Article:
Minneapolis teen who recorded viral George Floyd video to receive courage award

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The Minneapolis teenager who recorded the explosive video showing ex-officer Derek Chauvin kneeling on the neck of a handcuffed George Floyd before his death in police custody is now receiving a prestigious human rights award for capturing the cell phone footage.

PEN America, a prestigious literature and human rights non-profit founded in 1922 and headquartered in New York City, announced Tuesday that 17-year-old Darnella Frazier will be honored in December with the PEN/Benenson Courage Award.

“With nothing more than a cell phone and sheer guts, Darnella changed the course of history in this country, sparking a bold movement demanding an end to systemic anti-Black racism and violence at the hands of police,” PEN America CEO Suzanne Nossel said in a statement.

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“With remarkable steadiness, Darnella carried out the expressive act of bearing witness, and allowing hundreds of millions around the world to see what she saw,” she continued. “Without Darnella’s presence of mind and readiness to risk her own safety and wellbeing, we may never have known the truth about George Floyd’s murder.”

FILE - In this Oct. 11, 2019, file photo, former U.S. ambassador to Ukraine Marie Yovanovitch, center, arrives on Capitol Hill, Friday, Oct. 11, 2019, in Washington, to testify before congressional lawmakers as part of the House impeachment inquiry into President Donald Trump. (AP Photo/J. Scott Applewhite, File)

FILE – In this Oct. 11, 2019, file photo, former U.S. ambassador to Ukraine Marie Yovanovitch, center, arrives on Capitol Hill, Friday, Oct. 11, 2019, in Washington, to testify before congressional lawmakers as part of the House impeachment inquiry into President Donald Trump. (AP Photo/J. Scott Applewhite, File)

Frazier will share the Courage Award with Marie Yovanovitch, the former U.S. ambassador to Ukraine who was pushed out by the Trump administration. PEN America did not immediately return a Fox News request for comment Wednesday.

“Darnella Frazier took an enormous amount of flak in the wake of releasing the video,” Nossel said in an interview with The Associated Press. “People were accusing her of being in it for the money, or for being famous, or were asking why she didn’t intervene. And it was just left this way. We wanted to go back and recognize and elevate this singular act.”

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Frazier has not spoken publicly about her role in recording the footage that sparked nationwide protests against racial injustice and police brutality, as well as instances of violent rioting and looting, besides what she told the Minneapolis Star-Tribune the day after Floyd’s death.

“It was like a natural instinct, honestly” to start filming, said Frazier, who lives in the neighborhood. “The world needed to see what I was seeing. Stuff like this happens in silence too many times.”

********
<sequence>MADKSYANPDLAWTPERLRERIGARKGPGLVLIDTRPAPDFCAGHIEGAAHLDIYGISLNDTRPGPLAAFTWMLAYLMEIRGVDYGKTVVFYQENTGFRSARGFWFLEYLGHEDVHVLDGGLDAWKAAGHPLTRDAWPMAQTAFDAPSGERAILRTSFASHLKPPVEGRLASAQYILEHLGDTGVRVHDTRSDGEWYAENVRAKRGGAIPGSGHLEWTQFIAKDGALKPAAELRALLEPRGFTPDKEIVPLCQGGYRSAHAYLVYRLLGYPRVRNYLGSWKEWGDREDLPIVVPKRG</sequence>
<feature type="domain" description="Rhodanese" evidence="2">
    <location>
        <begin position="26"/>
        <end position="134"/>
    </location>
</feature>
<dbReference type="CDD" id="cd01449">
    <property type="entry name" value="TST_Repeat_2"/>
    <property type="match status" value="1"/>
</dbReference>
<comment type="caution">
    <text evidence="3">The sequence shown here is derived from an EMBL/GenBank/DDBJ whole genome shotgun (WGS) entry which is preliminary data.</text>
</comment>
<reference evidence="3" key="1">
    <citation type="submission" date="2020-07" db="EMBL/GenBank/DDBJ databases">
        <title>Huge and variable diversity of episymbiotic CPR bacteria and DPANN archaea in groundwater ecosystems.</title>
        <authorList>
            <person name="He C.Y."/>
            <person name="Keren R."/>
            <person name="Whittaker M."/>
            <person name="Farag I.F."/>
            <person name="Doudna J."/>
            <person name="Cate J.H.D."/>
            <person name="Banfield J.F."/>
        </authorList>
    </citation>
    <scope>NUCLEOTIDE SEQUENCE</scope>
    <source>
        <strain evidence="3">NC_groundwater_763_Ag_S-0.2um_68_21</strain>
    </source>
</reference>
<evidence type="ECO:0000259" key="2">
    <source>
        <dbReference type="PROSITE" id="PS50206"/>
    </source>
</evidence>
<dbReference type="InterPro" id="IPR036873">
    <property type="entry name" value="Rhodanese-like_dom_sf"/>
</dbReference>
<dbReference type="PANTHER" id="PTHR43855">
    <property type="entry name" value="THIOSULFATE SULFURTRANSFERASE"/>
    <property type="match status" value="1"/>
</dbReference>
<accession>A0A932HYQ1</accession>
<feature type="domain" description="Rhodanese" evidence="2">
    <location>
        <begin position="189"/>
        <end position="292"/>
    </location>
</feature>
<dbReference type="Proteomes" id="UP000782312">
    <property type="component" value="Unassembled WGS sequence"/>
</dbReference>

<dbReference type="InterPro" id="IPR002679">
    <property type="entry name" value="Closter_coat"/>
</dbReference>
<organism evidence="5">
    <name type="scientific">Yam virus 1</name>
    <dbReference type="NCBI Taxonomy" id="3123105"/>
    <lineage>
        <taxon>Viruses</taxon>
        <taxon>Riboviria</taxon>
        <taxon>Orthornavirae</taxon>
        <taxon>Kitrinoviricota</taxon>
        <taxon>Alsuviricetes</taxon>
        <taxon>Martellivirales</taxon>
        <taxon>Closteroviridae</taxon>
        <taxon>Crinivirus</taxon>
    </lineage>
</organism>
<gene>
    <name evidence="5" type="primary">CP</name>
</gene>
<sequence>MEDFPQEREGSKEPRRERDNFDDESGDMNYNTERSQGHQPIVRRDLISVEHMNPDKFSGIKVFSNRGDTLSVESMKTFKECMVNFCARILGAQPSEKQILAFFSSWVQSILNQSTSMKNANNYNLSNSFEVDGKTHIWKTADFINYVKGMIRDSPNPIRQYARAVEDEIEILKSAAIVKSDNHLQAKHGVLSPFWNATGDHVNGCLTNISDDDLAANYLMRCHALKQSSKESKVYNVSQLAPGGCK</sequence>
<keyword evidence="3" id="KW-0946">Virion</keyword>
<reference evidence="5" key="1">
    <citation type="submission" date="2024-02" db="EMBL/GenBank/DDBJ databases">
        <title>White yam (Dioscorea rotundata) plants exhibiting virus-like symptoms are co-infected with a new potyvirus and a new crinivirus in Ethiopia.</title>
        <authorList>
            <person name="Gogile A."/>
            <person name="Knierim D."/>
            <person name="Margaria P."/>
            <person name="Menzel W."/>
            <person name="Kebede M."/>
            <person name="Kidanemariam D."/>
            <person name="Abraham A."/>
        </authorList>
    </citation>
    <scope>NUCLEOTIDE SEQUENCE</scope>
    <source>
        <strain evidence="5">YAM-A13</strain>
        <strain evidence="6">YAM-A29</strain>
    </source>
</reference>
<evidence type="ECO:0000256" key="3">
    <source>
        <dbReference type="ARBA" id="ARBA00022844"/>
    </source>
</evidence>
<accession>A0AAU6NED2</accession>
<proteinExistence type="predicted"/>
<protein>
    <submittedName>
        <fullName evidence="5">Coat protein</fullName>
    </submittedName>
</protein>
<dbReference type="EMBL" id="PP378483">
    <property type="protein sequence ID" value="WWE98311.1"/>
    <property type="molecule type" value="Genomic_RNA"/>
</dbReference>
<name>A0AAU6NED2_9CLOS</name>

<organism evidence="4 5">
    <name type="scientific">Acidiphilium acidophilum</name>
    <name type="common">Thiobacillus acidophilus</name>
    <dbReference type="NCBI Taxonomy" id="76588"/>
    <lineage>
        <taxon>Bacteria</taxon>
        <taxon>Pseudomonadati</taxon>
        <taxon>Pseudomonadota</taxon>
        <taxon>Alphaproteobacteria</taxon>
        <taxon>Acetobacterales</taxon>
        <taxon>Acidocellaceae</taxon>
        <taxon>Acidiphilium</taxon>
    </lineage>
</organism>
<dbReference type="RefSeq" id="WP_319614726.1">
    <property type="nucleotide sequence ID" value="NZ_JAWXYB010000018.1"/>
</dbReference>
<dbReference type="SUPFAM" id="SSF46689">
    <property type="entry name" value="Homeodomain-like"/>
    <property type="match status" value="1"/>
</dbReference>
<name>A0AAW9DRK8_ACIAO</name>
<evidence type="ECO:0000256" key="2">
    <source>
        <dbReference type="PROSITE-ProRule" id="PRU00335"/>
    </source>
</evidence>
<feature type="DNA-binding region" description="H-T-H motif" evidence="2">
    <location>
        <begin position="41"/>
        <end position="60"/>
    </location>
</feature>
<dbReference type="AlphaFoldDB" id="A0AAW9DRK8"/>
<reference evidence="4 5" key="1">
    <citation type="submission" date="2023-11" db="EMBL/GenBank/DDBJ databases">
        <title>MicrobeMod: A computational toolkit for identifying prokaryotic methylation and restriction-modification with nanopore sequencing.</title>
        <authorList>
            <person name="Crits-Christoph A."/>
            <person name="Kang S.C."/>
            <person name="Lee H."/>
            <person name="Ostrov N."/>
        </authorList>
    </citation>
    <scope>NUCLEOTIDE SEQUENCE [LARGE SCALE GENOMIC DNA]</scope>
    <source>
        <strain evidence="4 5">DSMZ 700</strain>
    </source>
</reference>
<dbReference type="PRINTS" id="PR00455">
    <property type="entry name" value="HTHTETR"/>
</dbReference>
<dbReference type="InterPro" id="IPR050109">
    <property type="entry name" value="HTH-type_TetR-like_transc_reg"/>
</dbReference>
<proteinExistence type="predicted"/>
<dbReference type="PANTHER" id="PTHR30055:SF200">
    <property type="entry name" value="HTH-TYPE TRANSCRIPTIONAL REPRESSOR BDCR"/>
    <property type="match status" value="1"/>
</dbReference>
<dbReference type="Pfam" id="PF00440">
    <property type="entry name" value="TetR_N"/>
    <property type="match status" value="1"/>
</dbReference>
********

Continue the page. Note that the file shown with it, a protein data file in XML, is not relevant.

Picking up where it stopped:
Her attorney, Seth Cobin, told the Star-Tribune in June that Frazier was not looking to be a hero and was “just a 17-year-old high school student, with a boyfriend and a job at the mall, who did the right thing. She’s the Rosa Parks of her generation.”

“She had no idea she would witness and document one of the most important and high-profile police murders in American history,” Cobin said. “If it wasn’t for her bravery, presence of mind, and steady hand, and her willingness to post the video on Facebook and share her trauma with the world, all four of those police officers would still be on the streets, possibly terrorizing other members of the community.”

Cobin told Fox News on Wednesday he hasn’t spoken to his client in a couple of days and would circle back if she chooses to speak publicly about the award in the future.

Others being honored by PEN in December include the author and musician Patti Smith and Chinese dissident Xu Zhiyong.

Last week, a judge upheld second-degree murder and manslaughter charges against Chauvin in connection to Floyd’s death. A third-degree murder charge was dropped. Three other officers at the scene that day, Tou Thao, J. Alexander Kueng, and Thomas Lane, who have all been fired from the force, remain charged with aiding and abetting related to the incident.

The video captured by Frazier showed Floyd was subdued and restrained on the street, with Chauvin kneeling on the back of his neck for nearly nine minutes, pinning his face to the floor. Floyd continued to plead for his life, saying repeatedly that he could not breathe, to tell his kids he loves them, and that the officers were going to kill him.

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 Court documents said Keung and Lane restrained and pinned Floyd’s back and legs to the street and Thao maintained bystander watch. Bystanders increasingly shouted to the officers that Floyd was not resisting arrest and was no longer breathing.

The Associated Press contributed to this report. 

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